It's The Little Triggers

We all expect birthdays, anniversaries, Christmas, and New Year to hurt, they're expected grief triggers and we know to expect them to trigger us.

What we never bargained for was the huge list of ninja grief triggers that hit you when you never expect them.

Those little things differ from person to person, but we all have them, and they hurt, they really hurt - it was these that caught me the most.

Music caught me out all the time - going around a shop and hearing the lyrics to a song that just really hit me in the feels, and I'd be gone, a snivelling wreck.

I remember seeing someone with the same coat as my husband, it felt like I'd been stabbed right through the heart. At first, I wanted to shout out to him but just stopped myself in time.

He always did this thing with an empty can of pop - he twisted them, then squashed them flat, they looked really pretty, and one of his favourite pastimes seemed to be leaving them around for house for me to pick up. After he died, I found them in the most unusual of places. They brought with them terrible flashbacks of him sitting on the sofa doing this. The sofa that used to be for both of us was now just me who sat there, and it felt such a lonely place without him.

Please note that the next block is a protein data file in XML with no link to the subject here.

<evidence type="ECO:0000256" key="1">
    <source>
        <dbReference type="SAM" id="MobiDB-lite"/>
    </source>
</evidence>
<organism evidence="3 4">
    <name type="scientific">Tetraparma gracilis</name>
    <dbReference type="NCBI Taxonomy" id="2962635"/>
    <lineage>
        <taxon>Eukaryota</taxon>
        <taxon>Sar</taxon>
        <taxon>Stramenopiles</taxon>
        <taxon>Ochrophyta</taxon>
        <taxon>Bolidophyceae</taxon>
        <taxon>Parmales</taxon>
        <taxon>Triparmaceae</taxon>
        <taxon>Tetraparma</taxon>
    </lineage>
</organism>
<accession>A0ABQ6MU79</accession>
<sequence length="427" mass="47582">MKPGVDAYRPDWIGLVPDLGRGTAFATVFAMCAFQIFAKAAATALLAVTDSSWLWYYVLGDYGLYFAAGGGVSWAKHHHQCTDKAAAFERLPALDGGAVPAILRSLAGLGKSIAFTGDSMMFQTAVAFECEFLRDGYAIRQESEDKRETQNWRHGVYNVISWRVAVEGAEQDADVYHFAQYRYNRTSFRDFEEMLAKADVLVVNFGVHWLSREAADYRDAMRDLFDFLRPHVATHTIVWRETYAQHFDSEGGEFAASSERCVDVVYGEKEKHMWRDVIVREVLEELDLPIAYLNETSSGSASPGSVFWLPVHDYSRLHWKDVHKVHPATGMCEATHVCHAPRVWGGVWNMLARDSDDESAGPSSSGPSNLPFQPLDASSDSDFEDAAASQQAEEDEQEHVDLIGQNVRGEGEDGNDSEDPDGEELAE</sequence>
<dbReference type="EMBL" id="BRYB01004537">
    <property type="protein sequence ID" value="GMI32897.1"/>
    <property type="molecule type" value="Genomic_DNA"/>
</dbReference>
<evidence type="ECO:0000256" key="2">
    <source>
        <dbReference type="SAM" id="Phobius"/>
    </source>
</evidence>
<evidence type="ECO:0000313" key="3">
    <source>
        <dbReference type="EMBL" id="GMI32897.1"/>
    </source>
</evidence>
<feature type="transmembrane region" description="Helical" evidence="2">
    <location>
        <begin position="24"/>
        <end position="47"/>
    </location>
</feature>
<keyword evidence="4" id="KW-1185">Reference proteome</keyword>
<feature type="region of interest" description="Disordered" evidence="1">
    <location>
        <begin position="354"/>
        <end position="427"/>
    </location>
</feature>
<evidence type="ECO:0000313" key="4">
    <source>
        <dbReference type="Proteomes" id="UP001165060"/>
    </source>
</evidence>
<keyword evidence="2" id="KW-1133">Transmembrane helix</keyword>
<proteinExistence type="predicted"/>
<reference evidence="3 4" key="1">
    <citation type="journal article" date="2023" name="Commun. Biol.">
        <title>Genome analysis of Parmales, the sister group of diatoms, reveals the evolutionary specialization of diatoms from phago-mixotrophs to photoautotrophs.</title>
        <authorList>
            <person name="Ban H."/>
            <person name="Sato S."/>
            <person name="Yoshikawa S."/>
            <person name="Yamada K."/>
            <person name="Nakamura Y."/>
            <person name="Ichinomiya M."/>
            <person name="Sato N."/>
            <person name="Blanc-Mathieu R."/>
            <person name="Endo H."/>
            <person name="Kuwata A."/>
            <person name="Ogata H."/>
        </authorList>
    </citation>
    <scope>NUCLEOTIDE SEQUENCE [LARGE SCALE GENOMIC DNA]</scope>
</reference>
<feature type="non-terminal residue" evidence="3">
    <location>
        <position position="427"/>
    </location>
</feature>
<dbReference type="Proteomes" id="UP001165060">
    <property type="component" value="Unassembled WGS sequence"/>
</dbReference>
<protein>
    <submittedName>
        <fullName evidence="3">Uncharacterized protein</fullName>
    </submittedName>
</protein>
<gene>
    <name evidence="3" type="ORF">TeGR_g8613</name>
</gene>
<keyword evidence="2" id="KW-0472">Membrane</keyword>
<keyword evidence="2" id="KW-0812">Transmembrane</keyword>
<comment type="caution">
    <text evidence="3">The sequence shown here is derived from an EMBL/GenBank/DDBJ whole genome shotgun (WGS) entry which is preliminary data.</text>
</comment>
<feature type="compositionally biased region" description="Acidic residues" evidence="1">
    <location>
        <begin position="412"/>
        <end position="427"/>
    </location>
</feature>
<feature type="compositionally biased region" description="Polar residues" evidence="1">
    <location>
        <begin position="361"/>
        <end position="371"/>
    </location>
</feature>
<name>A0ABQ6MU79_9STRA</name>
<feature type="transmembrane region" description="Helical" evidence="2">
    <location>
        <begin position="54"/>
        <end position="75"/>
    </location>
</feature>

My guard was up for anniversaries, birthdays, etc, because I knew they'd hurt, it was when my guard was down and I was trying to find my way through this horrible journey, they'd just catch you out and put you right back on that emotional roller coaster called grief.

I'm sending love and hugs to all that read this and get it too - the road of grief isn't an easy one, but I hope you know that you're not alone.

Helping Others Understand

From the outside, it probably looks a bit crazy that someone might have a meltdown because they find a squashed up can, but honestly, there is no rhyme or reason for when these triggers will hit someone who is grieving. What might appear irrational to you, for someone who is grieving, these unexpected triggers evoke such strong emotions- the feeling that they've just lost them all over again. It's not really because they've found a tin can, it's because they're reminded of everything they've lost as a result of the death.

All their future plans and adventures they'd planned with their partner in crime - gone.

Their best friend - gone.

Their biggest cheerleader - gone.

Their sanity - gone.

Their heart - broken into a million pieces.

Their comfort blanket and support mechanism - gone.

The parent to their children - gone.

It really isn't about the can.

Just be there, be present, be kind and listen.

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